On In Which I Answer a Question About Marriage and Finances That 'Call Your Girlfriend' Asked Us in October
I'd be the jerk who would say, “I never asked you to cook lasagna, I can just make myself a bowl of cereal when I get home.” So my advice to the letter writer: if your boyfriend says this, you should probably look elsewhere for a life partner.
My mom (who was basically my mom and dad growing up) always told me to marry a tall blonde. I ended up with a short brunette, but she's a much better daughter-in-law than I am a son, so I think it worked out okay.
@CMD+click This 90%/100% rule is relevant to me, and hopefully it applies. My wife switched jobs this year making about the same amount, so we filled out the W-4 the same way we did for her last job. It looks like her employer didn't withhold enough, because last night as I finished our taxes I found out we owe $4,365 in Fed taxes. Turbo Tax said we owe $62,243 in taxes for 2014, but only paid $57,878. $57,878 is ~93% of $62,243, so hopefully we don't owe a penalty since we paid more than 90% of our taxes due (assuming I'm understanding the 90% rule correctly - we're not small business owners or self-employed). For comparison, last year we owed $56,029 and paid $62,1476 so we got a refund of $6,118 (which seems to cover us under the 100% rule too because we withheld more in 2014 than we paid in 2013). I liked that situation much better, even though some folks would tell us that getting a refund is stupid since we're giving the government an interest free loan. I think we finally need to break down and go the Nicole route and get a CPA.
@Kthompson That was my first thought - hasn't Gabrielle Nuki ever watched Seinfeld reruns???
@Catastrophe Waitress Agree. Catalog Choice worked very well for me. Did it a couple of years ago when we moved into a new place. 12 unwanted catalogs were stopped after spending a few minutes filling in fields on the website. Definitely worth it.
Guess it loses something in the (google) translation [andate wing shell mother b*tch who bore you].
I'm a dinosaur who actually has 2 land lines. I telecommute full time, so I need a dedicated, reliable, good quality line for that. I could probably get rid of my household land line, but my prepaid flip phone doesn't get good reception in the house. I should look into VOIP though, since it's probably cheaper.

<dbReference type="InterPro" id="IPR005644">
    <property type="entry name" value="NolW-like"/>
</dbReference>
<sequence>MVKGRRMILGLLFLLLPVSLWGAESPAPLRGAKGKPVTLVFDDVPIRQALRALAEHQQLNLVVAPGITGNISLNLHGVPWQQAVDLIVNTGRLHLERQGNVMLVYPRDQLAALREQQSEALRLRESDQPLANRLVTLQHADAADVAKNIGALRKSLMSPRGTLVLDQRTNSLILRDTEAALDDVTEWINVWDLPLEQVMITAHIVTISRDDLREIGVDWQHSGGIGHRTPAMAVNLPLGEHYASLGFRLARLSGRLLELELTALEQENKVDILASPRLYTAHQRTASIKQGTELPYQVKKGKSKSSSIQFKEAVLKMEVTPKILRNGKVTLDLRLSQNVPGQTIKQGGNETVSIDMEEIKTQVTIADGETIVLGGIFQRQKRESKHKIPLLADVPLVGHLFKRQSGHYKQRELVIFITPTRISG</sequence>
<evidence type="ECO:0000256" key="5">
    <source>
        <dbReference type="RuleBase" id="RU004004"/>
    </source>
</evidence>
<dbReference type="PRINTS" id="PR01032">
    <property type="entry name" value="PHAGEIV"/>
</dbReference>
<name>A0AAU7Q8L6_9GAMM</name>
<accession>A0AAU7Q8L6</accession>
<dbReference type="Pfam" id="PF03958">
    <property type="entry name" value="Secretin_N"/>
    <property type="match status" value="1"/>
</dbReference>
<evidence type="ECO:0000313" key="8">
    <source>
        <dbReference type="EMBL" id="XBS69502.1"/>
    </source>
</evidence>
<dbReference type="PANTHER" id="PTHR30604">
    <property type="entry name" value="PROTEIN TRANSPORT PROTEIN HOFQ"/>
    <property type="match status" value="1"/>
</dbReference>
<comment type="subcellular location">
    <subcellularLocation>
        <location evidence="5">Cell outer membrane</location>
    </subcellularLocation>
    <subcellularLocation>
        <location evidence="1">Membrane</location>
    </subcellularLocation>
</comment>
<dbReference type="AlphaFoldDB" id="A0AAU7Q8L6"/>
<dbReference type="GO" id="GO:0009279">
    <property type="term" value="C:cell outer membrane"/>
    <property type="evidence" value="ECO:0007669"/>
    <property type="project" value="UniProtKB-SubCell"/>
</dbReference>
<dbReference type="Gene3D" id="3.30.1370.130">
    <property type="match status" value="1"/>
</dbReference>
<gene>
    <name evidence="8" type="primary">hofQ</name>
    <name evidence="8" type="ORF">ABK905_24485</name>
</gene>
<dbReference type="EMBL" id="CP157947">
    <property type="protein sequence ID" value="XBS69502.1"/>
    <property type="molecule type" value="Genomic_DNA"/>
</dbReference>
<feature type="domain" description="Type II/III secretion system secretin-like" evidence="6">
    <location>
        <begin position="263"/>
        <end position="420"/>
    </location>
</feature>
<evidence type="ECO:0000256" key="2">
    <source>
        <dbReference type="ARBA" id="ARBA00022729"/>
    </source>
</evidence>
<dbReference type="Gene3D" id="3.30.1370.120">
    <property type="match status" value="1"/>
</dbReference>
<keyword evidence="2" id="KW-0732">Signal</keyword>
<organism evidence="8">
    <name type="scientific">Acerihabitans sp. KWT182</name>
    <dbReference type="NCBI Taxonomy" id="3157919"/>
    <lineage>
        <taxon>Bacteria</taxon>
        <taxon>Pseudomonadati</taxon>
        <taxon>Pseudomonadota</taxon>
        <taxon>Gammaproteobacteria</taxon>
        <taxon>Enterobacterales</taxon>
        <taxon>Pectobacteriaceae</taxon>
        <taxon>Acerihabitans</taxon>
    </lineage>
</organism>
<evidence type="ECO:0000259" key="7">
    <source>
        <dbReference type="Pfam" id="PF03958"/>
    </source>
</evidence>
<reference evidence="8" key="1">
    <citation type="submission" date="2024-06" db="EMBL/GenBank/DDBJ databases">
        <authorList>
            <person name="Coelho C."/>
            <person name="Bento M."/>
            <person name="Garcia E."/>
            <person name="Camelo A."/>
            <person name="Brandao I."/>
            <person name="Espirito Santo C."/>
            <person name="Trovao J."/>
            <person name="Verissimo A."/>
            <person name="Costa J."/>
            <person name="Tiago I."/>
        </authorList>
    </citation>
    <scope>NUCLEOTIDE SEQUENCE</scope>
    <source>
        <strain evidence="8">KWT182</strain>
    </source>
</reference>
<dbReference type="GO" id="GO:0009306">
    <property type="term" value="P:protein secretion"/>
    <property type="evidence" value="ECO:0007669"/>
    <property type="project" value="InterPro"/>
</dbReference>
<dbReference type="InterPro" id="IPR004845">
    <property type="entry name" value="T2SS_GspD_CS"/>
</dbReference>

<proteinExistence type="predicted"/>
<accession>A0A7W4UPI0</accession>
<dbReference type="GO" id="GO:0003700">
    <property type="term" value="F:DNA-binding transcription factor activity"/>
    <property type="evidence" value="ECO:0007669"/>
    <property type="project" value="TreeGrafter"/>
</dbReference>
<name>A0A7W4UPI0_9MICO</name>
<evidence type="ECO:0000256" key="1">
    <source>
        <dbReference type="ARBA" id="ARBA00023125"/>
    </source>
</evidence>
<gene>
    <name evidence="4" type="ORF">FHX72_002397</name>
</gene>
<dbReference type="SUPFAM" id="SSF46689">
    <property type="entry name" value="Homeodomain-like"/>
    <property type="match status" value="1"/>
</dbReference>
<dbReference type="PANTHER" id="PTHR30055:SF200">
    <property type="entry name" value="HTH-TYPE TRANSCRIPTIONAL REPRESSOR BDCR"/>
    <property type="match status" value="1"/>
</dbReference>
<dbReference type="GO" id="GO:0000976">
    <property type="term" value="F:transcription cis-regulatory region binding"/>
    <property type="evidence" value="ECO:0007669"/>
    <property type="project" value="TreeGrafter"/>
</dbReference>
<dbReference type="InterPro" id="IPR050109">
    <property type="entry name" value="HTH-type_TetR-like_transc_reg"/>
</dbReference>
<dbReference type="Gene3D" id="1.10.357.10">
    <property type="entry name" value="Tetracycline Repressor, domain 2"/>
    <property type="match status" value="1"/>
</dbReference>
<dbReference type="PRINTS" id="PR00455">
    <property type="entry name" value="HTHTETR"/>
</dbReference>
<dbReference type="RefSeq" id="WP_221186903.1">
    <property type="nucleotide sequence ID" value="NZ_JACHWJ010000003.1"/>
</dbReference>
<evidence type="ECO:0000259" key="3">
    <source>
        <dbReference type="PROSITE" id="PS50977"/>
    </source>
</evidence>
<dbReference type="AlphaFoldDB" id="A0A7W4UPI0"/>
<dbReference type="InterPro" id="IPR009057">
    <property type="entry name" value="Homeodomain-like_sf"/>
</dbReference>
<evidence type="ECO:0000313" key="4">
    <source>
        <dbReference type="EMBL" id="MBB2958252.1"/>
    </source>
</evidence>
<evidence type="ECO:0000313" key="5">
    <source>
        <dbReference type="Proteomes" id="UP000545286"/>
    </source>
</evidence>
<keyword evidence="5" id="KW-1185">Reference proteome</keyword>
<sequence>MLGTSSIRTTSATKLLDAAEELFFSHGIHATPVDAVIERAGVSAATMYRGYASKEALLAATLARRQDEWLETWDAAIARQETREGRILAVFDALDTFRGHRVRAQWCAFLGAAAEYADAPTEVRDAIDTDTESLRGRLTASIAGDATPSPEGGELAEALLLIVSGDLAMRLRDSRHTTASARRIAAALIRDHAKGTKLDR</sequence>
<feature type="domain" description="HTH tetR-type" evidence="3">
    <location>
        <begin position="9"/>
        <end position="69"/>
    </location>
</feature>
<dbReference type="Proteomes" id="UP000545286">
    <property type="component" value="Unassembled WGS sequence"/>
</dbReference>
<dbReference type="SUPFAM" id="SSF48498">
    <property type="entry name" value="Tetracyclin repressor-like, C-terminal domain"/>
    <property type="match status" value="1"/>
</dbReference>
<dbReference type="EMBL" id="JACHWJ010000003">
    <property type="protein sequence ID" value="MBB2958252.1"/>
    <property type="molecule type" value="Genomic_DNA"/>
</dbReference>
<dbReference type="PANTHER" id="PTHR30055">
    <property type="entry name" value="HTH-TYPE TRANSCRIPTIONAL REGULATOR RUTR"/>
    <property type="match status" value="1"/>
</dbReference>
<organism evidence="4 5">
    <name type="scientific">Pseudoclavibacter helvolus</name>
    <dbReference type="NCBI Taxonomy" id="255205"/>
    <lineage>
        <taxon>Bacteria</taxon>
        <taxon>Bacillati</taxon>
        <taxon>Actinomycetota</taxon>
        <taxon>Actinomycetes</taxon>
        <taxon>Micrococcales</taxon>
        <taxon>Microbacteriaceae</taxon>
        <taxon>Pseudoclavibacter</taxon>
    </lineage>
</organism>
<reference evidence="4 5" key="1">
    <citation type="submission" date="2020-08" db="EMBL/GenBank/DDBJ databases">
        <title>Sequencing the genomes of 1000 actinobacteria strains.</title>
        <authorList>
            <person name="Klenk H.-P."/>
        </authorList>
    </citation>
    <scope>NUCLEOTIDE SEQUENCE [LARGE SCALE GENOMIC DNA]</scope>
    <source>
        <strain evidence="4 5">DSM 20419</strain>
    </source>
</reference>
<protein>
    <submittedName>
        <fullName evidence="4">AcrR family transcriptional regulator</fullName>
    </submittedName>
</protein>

I should get my books from the library, but I'm too lazy. So I get mine from Kobo for my Kindle, because they supposedly give a portion of proceeds to an indie bookstore of my choosing (plug for RJ Julia in Madison, CT). But I wonder how much Kobo gives them. Maybe a few cents on a $9.99 ebook? As for how I choose what to read, I rely on recs from The Week, Grantland and, for my young adult fix, my 13 year old niece.
@PicNic It might be subsidized vs. unsubsidized loans. For subsidized federal loans, the gov't pays the interest while you're in school or in deferment. In unsubsidized, interest starts accruing when the loan is taken out. So if you have both subsidized and unsubsidized, that might be why your bill is broken down into two amounts. My wife's consolidated loans are broken out like that. I have no idea how they determine which part of our extra payments go to which loans.
How's this for warped logic? One of the main reasons I choose not to donate to my alma mater is because tuition is too high. My thinking is that if I give money, then that enables them to keep raising tuition because they'll have more money for scholarships or new buildings. So if I don't give money, they'll have less for scholarships or buildings so they won't raise tuition as much. My wife (who graduated from the same school) thinks this is pretty asinine reasoning. She chooses not to give for other reasons. Of course, since I'm only talking about a couple hundred dollars a year max, I know it doesn't affect anything either way. But it's the principle.